Politicans vie for Scalia’s empty seat

The United States was shocked earlier this month to learn that Justice Antonin Scalia had died. At the virile age of 79, his death came as a surprise—indeed so much so that conspiracy theories aplenty now congest the airwaves. But all circumstances of his death aside, and before discussing the political beanbag the Republican Party has made of his still-warm corpse, a few words are opportune about the man himself.

That Scalia was a conservative neither is nor ever was a secret. Many articles have already been written about his rulings on contentious Supreme Court cases stretching back into the 1980s, through which he advanced what some call a strict interpretation of the Constitution and others call a ham-fisted conservative agenda.

But he is not the first conservative Supreme Court justice and likely not the last. His more lasting legacy may be tied less to his views than to his personality, which was pugnacious, deeply sarcastic and even caustic at times—traits that bled into his opinions and may account for the vitriol that his death has spawned.

Just as British Prime Minister Margaret Thatcher’s death elicited joyful choruses of “Ding Dong, the Witch is Dead,” Scalia’s death was not received with universal grief. His opinion on homosexuality—at one point equating the “animus” to homosexuality to social animus to murder—is perhaps his most notorious, drawing the ire of proponents of same-sex marriage. On civil rights, his record is similarly controversial, especially following an opinion implying that affirmative action is undesirable because some African Americans may be better off not getting into good schools. He was not averse to making political hay of legislative issues, branding the Affordable Care Act as “SCOTUScare” after his fellow justices saved it from dismemberment time and time again. He was more than willing to make enemies in his strict interpretation of the Constitution.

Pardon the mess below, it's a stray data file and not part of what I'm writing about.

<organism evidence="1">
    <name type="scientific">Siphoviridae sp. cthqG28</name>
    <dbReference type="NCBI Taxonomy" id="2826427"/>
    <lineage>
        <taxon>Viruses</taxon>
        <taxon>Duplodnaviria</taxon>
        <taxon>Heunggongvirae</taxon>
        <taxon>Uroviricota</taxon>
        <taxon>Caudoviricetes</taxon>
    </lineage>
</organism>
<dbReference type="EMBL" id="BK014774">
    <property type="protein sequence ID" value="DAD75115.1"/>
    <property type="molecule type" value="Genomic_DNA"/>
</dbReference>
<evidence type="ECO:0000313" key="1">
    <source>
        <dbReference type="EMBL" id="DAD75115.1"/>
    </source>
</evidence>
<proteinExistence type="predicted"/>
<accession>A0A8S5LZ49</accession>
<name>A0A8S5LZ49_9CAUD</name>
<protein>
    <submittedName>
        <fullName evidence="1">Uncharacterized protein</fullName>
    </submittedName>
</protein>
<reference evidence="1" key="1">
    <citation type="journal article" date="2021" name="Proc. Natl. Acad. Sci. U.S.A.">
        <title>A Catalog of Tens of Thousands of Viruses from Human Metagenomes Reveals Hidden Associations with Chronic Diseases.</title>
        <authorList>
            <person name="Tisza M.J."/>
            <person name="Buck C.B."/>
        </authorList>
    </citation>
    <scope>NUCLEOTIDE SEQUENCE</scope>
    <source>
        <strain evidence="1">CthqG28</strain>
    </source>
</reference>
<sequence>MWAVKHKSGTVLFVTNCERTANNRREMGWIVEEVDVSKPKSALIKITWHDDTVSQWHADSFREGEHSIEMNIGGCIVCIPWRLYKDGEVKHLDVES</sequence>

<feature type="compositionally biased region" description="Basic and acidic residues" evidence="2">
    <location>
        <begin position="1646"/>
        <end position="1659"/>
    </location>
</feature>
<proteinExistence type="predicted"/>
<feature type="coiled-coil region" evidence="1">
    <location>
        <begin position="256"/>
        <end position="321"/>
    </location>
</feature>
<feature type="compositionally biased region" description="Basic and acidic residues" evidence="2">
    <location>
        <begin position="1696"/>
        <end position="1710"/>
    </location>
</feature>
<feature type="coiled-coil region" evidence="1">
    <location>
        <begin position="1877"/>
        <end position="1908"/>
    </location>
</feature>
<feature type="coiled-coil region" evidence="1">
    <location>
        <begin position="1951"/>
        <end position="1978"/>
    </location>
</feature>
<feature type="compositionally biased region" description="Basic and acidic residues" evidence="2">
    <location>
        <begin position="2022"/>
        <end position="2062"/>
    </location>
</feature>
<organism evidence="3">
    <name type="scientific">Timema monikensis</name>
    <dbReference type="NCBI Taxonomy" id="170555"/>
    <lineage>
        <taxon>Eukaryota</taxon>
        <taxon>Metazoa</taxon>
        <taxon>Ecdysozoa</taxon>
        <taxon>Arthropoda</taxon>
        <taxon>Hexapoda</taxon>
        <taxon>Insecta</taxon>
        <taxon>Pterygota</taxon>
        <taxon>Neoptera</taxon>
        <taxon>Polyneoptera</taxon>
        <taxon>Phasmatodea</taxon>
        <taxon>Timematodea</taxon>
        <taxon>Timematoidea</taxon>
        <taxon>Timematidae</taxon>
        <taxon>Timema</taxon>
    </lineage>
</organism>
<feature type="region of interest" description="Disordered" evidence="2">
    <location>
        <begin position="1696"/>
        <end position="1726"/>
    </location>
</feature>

To those versed on the law, these may sound like oversimplifications. This may be because Scalia’s rulings, drenched as they are in conservative humor and sometimes-undisguised activism, lend themselves to oversimplification by the legally uninitiated. Weighing in as he has on the controversial issues of his day, his followers and his detractors alike can point to his rulings as lightning rod statements on contemporary law. Indeed they may remain liberal and conservative talking point fodder for a generation.

But as consequential as he was in life, his death has become a political debacle in its own right. Before rigor mortis had even set in, Senate Majority Leader Mitch McConnell announced that his seat would remain vacant until President Barrack Obama left office. Presidential candidates Ted Cruz and Donald Trump agreed with that preposition at a Republican primary debate that night. And with Scalia’s body on display at the Supreme Court, Capitol Hill is geared up for a struggle over his seat. In the words of Governor John Kasich, “I just wish we had not run so fast into politics.” But just as Scalia was irreverent in his life, politics is irreverent to him in his death.

Both sides have begun throwing precedents at each other—one side for why Obama has no basis for appointing a successor, the other for why he does. The Republican Party closed ranks behind McConnell on blocking any new nominees but only tenuously so. Moderate Republicans like Mark Kirk and Susan Collins have refused to shut the door on nomination hearings, and indeed Judiciary Committee Chairman Chuck Grassley has not completely reneged either. But they, plus the entirety of the Democratic Party in the Senate, may not be enough to move the process forward.

As heartbreaking as it may be that the Senate is refusing to even grant a nominee their right to a hearing, it is unlikely that a new Justice will be appointed in 2016. It is an election year and two Republican

Senators are currently running for president—both with a new issue, that of Scalia’s successor, with which to bludgeon Obama. Many of their colleagues are vulnerable to electoral ouster and looking for an issue that could lift their poll numbers.

And there is limited sympathy for the Supreme Court as a whole, which lost the fickle and unprincipled support of U.S. conservatives by daring to rule against them on gay marriage, health care and affirmative action.

Thus even after death, Scalia is still causing trouble in U.S. politics. May he rest in peace—for he leaves us with none.